Hell, you can even wear the poem as jewelry.
I wonder why. I always wonder why because I work in academia so get to sit in a chair and hear “The Road Not Taken” at presidential dinners, at award ceremonies, at commencement. Sometimes my colleagues and I will wager on a.) Odds on Frost poem b.) Odds on “Road Not Taken” (“Stopping by Woods on a Snowy Evening” also a popular choice) c.) Odds on “Road Not Taken” interpreted as a useful guide to living.
I hear/hear/hear this poem–or usually only a few lines–and I’ve reached the conclusion there is no conclusion. I think the poem is entirely wide open. The key lines do not mean what a lot of people, especially public speakers, seem to want us to believe. Or they might, in a certain setting, a certain spin. The poem is possibly Jello.
But I can’t even say that one path is less traveled:
Though as for that the passing there
Had worn them really about the same
And the sigh, that sigh is so open. In fact, I notice how speakers have to enunciate the sigh, have to press and collapse the meaning into their own sigh, or it just doesn’t translate.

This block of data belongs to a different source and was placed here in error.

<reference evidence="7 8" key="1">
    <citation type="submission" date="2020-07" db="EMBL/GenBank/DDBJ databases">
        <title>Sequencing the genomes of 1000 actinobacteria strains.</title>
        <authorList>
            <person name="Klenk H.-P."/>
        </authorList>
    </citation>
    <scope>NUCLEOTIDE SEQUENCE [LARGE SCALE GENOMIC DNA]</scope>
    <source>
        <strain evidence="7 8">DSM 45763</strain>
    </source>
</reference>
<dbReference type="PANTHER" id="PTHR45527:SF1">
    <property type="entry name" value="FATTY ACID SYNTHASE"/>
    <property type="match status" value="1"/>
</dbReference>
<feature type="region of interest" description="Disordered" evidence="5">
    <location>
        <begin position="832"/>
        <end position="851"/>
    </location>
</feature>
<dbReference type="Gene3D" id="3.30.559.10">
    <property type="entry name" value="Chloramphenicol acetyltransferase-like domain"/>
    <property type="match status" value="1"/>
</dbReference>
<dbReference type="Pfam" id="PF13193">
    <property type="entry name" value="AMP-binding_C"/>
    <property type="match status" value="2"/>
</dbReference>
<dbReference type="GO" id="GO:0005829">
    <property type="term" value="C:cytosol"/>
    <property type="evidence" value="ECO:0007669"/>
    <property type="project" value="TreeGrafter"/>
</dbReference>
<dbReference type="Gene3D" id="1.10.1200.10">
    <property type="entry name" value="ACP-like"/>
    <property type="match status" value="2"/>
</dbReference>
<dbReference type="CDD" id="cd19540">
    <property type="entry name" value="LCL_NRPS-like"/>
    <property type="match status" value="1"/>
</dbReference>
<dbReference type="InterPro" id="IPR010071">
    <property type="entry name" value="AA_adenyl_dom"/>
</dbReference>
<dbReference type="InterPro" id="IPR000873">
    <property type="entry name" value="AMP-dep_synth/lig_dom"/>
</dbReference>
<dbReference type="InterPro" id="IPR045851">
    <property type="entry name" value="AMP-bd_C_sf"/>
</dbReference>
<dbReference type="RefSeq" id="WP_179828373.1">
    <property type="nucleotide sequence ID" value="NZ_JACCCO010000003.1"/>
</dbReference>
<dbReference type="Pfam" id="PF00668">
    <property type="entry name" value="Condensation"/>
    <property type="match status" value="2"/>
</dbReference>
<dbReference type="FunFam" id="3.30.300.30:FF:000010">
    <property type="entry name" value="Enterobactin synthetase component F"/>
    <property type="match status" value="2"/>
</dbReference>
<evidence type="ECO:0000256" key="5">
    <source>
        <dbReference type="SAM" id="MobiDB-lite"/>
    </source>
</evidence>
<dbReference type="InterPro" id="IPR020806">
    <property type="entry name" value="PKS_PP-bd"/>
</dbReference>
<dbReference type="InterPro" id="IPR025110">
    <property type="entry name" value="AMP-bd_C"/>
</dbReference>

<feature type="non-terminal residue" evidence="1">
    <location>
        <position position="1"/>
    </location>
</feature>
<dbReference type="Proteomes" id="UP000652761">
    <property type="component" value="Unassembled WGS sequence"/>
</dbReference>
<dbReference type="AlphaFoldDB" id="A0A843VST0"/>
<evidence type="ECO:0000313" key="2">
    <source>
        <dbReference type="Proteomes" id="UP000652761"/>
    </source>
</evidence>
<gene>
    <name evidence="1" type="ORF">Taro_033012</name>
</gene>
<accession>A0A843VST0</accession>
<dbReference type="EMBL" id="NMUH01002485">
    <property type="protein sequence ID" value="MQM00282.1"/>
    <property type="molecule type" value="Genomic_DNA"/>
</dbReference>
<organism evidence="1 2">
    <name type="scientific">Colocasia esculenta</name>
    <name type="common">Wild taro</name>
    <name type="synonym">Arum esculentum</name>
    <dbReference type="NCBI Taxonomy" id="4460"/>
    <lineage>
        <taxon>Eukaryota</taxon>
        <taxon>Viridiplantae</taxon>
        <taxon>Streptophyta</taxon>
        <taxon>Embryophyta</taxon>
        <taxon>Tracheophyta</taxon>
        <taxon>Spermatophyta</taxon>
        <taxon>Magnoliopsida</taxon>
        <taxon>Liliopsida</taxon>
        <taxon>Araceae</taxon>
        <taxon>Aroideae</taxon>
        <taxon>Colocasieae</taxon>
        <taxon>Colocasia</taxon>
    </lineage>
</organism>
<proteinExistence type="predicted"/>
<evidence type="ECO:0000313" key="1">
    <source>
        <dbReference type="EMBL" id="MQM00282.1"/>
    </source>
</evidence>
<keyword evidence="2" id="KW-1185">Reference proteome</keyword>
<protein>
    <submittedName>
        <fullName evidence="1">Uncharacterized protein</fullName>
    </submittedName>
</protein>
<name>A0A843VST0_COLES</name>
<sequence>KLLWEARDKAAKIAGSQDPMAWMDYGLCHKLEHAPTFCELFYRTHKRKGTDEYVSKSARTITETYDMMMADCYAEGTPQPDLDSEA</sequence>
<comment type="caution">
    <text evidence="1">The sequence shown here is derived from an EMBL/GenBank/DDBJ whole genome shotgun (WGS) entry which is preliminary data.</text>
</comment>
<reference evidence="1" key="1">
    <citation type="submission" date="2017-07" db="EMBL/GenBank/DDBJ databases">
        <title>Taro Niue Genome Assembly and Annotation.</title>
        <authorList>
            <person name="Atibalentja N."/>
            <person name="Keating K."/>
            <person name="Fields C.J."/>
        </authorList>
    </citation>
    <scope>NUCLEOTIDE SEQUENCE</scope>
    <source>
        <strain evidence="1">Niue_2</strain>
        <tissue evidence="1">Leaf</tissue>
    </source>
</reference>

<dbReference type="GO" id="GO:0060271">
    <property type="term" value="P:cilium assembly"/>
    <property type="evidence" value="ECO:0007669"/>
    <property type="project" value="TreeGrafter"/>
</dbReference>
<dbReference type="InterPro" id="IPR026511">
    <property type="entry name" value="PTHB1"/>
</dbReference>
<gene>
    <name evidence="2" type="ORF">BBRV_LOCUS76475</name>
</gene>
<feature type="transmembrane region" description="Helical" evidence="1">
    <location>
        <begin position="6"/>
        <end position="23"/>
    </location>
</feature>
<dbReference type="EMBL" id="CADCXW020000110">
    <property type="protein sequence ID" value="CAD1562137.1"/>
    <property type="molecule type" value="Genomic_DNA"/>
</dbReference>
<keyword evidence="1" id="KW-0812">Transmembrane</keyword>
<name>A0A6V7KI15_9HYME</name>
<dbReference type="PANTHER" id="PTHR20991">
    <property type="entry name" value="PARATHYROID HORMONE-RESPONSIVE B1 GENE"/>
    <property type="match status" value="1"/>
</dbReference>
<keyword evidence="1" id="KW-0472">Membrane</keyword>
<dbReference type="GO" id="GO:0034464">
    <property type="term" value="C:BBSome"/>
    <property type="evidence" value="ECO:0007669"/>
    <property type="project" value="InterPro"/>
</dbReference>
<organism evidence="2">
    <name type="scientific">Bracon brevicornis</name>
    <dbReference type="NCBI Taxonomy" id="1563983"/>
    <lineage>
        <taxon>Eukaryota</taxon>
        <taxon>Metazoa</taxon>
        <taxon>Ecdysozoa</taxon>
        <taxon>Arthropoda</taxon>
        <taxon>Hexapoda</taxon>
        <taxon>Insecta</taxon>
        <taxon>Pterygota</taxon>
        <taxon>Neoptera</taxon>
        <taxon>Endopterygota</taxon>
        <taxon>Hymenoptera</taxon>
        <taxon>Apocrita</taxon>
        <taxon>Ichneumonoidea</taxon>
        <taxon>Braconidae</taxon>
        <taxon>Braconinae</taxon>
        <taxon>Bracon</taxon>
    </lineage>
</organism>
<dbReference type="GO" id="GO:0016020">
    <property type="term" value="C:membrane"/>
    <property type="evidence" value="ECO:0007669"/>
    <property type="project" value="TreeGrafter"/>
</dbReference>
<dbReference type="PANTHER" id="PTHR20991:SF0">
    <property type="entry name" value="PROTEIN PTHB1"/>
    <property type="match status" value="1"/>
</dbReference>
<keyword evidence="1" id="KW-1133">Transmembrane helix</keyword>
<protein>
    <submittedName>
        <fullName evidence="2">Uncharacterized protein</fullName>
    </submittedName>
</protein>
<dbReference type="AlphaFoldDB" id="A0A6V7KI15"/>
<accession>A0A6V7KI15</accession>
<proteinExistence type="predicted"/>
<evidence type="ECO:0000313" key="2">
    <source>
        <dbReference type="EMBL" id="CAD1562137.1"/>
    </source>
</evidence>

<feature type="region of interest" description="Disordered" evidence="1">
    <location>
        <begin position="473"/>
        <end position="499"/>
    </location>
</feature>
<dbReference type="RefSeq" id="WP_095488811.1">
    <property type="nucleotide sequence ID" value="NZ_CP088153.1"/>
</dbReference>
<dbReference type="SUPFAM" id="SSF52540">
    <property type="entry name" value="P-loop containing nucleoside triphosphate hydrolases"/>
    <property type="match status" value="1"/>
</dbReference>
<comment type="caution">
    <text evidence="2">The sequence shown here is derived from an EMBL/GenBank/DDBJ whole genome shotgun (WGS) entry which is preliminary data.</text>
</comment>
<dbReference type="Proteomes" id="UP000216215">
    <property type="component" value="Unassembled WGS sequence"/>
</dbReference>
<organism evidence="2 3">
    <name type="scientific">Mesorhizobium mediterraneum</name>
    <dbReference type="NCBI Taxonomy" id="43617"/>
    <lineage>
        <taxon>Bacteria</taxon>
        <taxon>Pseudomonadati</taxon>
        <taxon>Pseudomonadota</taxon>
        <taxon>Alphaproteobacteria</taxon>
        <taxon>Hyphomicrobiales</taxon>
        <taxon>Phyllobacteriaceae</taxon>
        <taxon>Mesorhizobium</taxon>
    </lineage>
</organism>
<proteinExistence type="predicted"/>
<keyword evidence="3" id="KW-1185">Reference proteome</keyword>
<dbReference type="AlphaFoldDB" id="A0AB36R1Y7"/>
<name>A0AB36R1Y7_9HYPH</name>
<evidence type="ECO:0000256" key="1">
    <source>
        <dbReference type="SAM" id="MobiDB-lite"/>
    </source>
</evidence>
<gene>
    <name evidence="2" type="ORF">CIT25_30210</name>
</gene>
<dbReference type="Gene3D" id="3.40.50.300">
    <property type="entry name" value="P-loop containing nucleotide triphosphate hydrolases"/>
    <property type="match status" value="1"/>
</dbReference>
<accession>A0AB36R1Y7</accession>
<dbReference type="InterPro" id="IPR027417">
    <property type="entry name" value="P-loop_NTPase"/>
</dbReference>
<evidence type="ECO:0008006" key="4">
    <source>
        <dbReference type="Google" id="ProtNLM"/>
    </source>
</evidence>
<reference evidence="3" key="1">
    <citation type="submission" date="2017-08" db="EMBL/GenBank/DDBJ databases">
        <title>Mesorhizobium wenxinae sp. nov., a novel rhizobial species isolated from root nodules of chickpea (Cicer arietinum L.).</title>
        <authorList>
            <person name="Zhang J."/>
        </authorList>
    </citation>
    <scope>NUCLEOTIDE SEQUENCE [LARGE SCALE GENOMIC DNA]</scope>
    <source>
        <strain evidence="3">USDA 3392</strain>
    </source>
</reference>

I shall be telling this with a sigh
You mean like you just finished third in a poutine eating contest and you push yourself away from the table and let out this belch/sigh of WTF? I just entered an eating contest and didn’t win, so now I’m a loser and I have to suffer the gastronomical effects for days.
Or do you mean the sigh of visiting the grave of a person you should have asked out to the state fair?
Or do you mean the sigh of strolling out to the balcony above your kingdom of avocados and vineyards and spreading out your arms into the golden sun and just sighing, like check-out-this shit, check-out-my-kingly-domain kind of sigh?
I just bought a potted flower for my two year old to give mom for mother’s day and I turn around to blend a margarita and I turn back and the toddler has dumped the soil onto the white carpet and is kneading it in like crumbly dough and look she just snapped the neck of the flower, it’s dangling there by a little thin green string…ha, ha….
And that has made all the difference.